While there are now fewer 401(k) millionaires, many investors still made smart moves

  • When you receive your retirement plan statements for the fourth quarter of 2018, you may notice that your accounts are down.
  • Market volatility helped drive 401(k), IRA and 403(b) account balances down, according to the latest data from Fidelity.
  • While there are now fewer 401(k) millionaires, there is good news: Investors, by and large, made smart choices.
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The markets have recovered from their year-end turbulence. Still, you'll likely see the negative effects of that turmoil when you open up your latest 401(k) statement.

Average account balances for 401(k), 403(b) and individual retirement accounts dropped for the fourth quarter of 2018 compared to the previous quarter, according to Fidelity Investments.

The average 401(k) plan balance fell 10 percent to $95,600 from $106,500 in the third quarter.

The average IRA balance, meanwhile, dropped 11 percent to $98,400 from $111,000 in the third quarter.

The data is based on information from more than 30 million Fidelity retirement accounts.

The chart below shows how average retirement account balances have over time.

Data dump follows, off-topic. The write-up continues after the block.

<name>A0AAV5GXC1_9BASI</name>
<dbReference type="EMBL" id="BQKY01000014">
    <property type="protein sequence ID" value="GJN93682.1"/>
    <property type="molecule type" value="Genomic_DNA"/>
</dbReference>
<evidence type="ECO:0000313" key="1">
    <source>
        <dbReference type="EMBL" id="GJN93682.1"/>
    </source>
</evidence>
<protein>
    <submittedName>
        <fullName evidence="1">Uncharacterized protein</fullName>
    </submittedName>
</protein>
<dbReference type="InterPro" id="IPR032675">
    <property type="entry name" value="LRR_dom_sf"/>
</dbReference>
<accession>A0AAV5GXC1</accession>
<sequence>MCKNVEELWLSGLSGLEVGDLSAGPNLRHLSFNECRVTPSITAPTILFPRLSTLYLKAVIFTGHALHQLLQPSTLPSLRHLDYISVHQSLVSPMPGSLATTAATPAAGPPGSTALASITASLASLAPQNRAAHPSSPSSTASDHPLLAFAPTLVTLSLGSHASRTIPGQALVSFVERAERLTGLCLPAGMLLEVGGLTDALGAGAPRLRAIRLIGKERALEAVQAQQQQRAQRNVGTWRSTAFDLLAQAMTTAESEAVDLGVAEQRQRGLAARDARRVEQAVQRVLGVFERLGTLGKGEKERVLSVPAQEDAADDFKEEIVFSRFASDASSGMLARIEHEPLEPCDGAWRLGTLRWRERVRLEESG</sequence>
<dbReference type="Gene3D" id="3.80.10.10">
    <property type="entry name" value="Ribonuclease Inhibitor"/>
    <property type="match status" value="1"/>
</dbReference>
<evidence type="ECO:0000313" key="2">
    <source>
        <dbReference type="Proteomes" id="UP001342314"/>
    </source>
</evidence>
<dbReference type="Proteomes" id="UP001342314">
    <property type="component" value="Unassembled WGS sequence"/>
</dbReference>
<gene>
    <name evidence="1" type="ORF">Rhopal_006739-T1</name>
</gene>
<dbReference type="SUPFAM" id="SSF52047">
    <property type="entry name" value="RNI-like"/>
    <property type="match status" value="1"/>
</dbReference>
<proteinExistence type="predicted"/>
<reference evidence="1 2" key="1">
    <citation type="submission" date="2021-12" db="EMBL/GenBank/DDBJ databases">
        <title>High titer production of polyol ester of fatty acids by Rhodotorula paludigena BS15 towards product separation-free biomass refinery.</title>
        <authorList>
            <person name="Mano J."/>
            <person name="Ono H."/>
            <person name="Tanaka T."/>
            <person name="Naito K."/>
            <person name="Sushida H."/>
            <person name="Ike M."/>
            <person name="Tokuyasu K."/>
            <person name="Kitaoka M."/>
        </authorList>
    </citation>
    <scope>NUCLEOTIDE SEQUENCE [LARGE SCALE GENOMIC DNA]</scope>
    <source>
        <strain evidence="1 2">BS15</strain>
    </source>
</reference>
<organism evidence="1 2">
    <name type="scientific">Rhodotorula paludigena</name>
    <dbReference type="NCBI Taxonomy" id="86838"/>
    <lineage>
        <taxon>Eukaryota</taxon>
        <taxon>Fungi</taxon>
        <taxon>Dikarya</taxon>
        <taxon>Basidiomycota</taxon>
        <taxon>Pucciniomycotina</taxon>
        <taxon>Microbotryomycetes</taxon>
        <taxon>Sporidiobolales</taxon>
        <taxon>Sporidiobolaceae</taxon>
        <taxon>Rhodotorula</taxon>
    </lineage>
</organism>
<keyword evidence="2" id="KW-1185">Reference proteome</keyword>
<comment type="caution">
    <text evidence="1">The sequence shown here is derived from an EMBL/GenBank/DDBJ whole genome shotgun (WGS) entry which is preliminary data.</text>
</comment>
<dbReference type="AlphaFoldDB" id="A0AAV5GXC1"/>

Average retirement account balances

Account type
Q4 2018
Q3 2018
Q4 2017
Q4 2008
401(k) $95,600 $106,500 $104,300 $49,000
IRA $98,400 $111,000 $106,300 $52,000
Tax exempt/403(b) $78,700 $87,500 $85,100 $37,600
Source: Fidelity Investments

The number of 401(k) and IRA millionaires also declined, according to Fidelity. Those people with $1 million or more in their 401(k) plans dropped to 133,800 at the end of the fourth quarter, while the number of people with $1 million or more in their IRAs fell to 138,800.

Despite the fact that balances fell, there were a few positive trends among savers.

First, people did not make dramatic changes to their investments, despite the market volatility, Fidelity's data shows. Just 5.6 percent of account holders made significant changes to their asset allocations in the fourth quarter.

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Second, the portion of investors who regularly contribute to their retirement savings accounts rose to more than 99 percent in the fourth quarter — the highest since the first quarter of 2011. In 2018, the average total 401(k) contribution was $6,850 and the average total IRA contribution was $4,200.

Third, the number of workers who took loans from their 401(k) plans dropped to a 10-year low. The portion of workers with outstanding loans from their 401(k) plans fell to lowest level since the second quarter of 2009, according to Fidelity.